I think it will. It’s a fund of R1.5bn. We’ll hopefully be half invested in a few months. So, we’re doing some really interesting stuff. We’ve got a CEO, Ketso Gordhan, who’s doing a really good job. But I believe the ecosystem stuff around that, i.e., trying to almost have a goal – can we build 10 large corporates out of small SMEs? Can business collectively help these, almost diamonds in the rough. Evolve? I think building an ecosystem around the money. It’s a lot of money but compared to what’s been thrown at the sector, it’s not that much. So, I think we’ll do better with using the money to harness an ecosystem, play as well and we’ve got a lot of good ideas in that regard. So, we’ve had a very slow start. There’s been a lot of things we’ve had to do, the board had to come to grips with the mandate but we’re moving now quickly.

Do you have like a dragon’s den decision, on who you back there?

Well, we’ve got an investment committee. We’ve got Michael Jordaan chairing it. We’ve got some really good people. Andre Roux, one of the fathers of private equity and understanding the VC environment. These are really smart guys. I’m actually, a pretty poor dragon. I’m a kind of a believer in building the business, but we’ll see. It’s embryonic, and as I say, give us six-months and you will see some really good things coming out of it.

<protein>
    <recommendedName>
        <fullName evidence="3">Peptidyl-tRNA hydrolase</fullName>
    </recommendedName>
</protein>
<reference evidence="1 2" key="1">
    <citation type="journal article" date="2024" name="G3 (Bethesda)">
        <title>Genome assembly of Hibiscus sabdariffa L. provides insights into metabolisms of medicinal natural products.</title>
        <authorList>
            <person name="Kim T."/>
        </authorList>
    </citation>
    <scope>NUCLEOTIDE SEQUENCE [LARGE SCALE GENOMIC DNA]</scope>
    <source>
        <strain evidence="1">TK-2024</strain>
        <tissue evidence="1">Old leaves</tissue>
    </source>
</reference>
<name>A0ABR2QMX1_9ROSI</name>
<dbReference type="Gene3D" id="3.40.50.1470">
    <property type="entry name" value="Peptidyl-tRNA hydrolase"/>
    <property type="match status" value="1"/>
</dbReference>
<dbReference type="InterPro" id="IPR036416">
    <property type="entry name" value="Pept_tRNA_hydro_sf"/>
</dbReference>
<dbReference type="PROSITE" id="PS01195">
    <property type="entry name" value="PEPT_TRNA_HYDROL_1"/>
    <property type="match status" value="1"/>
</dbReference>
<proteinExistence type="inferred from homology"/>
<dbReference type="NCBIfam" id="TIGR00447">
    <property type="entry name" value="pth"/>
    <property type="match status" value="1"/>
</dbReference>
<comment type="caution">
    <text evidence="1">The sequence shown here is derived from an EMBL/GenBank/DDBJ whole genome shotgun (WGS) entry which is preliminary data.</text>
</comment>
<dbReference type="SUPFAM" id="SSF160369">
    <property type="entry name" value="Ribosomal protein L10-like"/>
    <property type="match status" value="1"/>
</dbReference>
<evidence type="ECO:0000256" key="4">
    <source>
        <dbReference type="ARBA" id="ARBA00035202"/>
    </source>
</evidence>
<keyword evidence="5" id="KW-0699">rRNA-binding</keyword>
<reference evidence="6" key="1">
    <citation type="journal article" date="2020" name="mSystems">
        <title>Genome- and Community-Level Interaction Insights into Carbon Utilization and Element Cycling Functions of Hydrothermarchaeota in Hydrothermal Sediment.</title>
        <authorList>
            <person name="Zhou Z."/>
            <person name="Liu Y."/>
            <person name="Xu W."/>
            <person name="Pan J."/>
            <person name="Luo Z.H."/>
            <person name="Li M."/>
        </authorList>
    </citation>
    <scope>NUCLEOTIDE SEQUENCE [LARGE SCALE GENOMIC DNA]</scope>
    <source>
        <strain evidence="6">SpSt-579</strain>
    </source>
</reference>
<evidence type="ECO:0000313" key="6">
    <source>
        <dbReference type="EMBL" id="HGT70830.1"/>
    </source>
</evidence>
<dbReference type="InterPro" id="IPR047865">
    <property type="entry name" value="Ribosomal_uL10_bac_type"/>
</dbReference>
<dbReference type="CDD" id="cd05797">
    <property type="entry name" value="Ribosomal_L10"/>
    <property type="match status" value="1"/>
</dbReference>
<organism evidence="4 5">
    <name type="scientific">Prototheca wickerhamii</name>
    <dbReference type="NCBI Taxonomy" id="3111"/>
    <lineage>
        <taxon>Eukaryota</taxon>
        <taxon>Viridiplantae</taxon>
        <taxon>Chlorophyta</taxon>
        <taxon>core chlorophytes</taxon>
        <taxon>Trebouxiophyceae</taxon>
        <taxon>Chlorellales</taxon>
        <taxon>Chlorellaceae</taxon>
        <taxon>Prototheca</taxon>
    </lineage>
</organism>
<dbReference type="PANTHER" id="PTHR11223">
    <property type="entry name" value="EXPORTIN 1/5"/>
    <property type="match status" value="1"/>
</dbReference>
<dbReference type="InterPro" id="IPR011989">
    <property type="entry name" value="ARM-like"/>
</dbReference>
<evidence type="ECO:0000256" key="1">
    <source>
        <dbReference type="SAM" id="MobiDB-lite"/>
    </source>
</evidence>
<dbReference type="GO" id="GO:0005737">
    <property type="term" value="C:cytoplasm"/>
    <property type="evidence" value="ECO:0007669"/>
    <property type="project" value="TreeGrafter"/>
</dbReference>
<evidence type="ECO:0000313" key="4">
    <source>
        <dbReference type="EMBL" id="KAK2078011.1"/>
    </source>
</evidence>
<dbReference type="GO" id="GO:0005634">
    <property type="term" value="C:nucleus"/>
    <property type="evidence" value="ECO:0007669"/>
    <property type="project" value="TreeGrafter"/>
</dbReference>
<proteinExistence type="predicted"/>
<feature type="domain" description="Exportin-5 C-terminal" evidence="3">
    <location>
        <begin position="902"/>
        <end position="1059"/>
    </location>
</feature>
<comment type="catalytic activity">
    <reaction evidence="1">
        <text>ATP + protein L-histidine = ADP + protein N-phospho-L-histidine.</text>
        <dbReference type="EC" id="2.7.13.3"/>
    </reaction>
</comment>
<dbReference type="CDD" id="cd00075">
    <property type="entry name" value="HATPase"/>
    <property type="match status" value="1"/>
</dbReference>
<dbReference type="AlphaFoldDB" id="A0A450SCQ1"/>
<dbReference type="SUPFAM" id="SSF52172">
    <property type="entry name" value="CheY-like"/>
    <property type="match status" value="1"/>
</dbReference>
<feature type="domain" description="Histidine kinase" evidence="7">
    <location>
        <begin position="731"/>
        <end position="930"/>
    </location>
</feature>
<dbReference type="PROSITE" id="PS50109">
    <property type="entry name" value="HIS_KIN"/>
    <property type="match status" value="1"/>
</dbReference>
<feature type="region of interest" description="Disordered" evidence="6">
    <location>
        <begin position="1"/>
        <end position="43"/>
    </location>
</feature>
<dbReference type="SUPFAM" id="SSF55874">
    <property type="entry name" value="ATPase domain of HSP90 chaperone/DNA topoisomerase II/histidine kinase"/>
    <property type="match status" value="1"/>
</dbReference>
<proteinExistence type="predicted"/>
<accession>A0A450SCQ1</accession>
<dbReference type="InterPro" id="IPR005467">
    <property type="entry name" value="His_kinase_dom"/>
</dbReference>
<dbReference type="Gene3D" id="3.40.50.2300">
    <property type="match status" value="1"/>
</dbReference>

You mentioned earlier, leadership and communication – do you think Cyril Ramaphosa has those skills and is able to communicate his vision?

I do think so. I think that he’s come across here. He’s got an amazingly calming statesman of humility. I think people worry about grandiose things and they worry about platitudes. He doesn’t do that. To me, he’s very genuine. He’s very, I think, introspective. To me, he doesn’t ever shower from the difficult issues. I think he does do that and I think he does it well. I was in the session yesterday, I don’t know if you were there, in the dialogue session, and he hit the hard stuff very well. I thought he did a great job. Again, I think collectively, it is a role, I would guess, but I think that skill of command with some kind of vision of what the country could be in five-years. I think if he could bring that together – you’d have a very powerful story.